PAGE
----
The Millennium Development Goals Declaration signed in 2000 by most countries and international actors had a 15 years provision and due to be renewed next September in New York. The transition from Millenium to Sustainable Development Goals is itself an expression of the evolution, which is occurring. In terms of poverty alleviation, and even if much remains to be done, the MDGs have been highly successful and the transition to sustainability is best described by UN General Secretary Ban Ki Moon: “now we need to finish the job”.
To mark the International Development Conference in Septembre, actors all around the world have launched a series of campaigns to promote development, sustainability and calling for action. Various hashtags, such as #globalgoals or #action2015, have appeared on the internet indicating a global involvement in development. With the apparition of countless charities and NGOs involved in so many projects around the world, it is becoming easier to asses the difference of efficiency between State aid sponsored programs and those of grassroots charities.
State funded development and aid programs have been largely criticised in the past due to occurring issues of funds diversion, waste and corruption. Added to that the fact that large organisations often have to bear consequent running costs, the efficiency of each dollar given is terribly reduced.
In the spotlight this month, the international organisation Humanitarian Relief Alfityanu UK is leading a new movement of grassroots charity work. Originated from Senegal only few years ago, Alfityanu was created by a handful of citizens from the remote village of Kaolack. The goal was to help the most disadvantaged populations of the area, one person at the time. Thanks to modern social and communication networks, within a few years the movement spread across Europe and other parts of the world. It is in 2012 that a UK branch was created with the simple idea that a few people can get together and make a difference on that one particular village. The organisation would literally target single individuals, mostly needy children, with the intention to end poverty, one child at the time. Between the various branches of UK, France, Luxembourg and Germany, the organisation now fully supports the feeding and educational needs of over 10 children funded entirely by a handful of EU citizen. Each child’s progress out of poverty is monitored through direct relationship building between donors and children. Also as it might look insignificant in terms of numbers, the minimal amount of funding which such operation required is amazing in comparaison to what is being achieved. The cost of the sponsorship of the same 10 children by states aid funded organisations would normally be much bigger.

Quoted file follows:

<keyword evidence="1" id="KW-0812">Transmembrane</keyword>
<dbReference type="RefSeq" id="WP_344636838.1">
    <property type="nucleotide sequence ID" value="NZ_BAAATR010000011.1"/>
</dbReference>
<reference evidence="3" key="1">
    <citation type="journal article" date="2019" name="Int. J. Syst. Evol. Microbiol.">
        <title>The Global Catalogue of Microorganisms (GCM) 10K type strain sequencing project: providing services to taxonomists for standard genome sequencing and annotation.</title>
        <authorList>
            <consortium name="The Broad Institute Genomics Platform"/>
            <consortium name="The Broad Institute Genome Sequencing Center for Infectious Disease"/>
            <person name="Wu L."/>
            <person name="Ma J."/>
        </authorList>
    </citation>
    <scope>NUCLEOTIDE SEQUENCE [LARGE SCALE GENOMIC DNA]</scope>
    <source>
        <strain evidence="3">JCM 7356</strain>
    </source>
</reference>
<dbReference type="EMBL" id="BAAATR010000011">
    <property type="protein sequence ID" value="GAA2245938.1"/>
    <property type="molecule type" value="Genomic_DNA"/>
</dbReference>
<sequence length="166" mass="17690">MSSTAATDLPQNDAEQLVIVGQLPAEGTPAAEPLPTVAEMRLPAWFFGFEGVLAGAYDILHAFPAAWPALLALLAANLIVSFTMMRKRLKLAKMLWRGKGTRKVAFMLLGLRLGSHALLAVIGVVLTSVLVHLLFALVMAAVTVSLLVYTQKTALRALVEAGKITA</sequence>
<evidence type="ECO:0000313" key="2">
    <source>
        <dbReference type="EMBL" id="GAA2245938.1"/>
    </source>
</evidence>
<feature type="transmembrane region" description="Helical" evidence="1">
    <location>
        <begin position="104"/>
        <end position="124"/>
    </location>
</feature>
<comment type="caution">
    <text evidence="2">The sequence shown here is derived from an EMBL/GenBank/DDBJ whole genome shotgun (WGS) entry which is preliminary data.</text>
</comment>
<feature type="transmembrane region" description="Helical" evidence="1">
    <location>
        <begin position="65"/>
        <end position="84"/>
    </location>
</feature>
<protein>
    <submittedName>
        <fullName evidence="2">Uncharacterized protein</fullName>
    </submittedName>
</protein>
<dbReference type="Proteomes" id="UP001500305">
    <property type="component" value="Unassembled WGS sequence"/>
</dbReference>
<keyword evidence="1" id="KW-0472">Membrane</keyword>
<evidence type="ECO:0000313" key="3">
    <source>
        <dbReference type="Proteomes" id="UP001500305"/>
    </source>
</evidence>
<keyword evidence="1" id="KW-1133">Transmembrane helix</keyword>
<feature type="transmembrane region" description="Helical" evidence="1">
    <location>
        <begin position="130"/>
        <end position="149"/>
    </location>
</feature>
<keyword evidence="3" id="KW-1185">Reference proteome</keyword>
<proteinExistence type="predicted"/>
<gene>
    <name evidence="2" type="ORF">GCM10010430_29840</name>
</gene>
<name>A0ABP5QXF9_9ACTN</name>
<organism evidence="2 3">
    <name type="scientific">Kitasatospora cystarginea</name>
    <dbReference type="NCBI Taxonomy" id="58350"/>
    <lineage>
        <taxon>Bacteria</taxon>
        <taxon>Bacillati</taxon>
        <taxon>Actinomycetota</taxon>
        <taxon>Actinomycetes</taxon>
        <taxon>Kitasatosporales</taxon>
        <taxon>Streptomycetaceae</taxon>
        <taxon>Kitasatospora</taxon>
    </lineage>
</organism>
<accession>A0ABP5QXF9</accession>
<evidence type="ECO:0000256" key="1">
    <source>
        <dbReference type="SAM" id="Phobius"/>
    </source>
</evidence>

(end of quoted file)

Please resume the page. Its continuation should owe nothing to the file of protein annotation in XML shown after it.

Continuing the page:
Leading the way in wiser investment and the promotion of this form of “low cost” development, Luxembourg was the first country in Europe to adopt the policy to distribute state aid directly to grassroots small charities, encouraging small actors and their efficiency. When comes September, and the great debates about sustainability, it is hoped by many small charities that grassroots charity work will get recognition for its efficiency and more support by states and international actors. Make poverty history is now well within reach with the adoption of the right policies, but it remains to be seen if the voice of small charities will make it through the conference. #Sustainable development #United Nations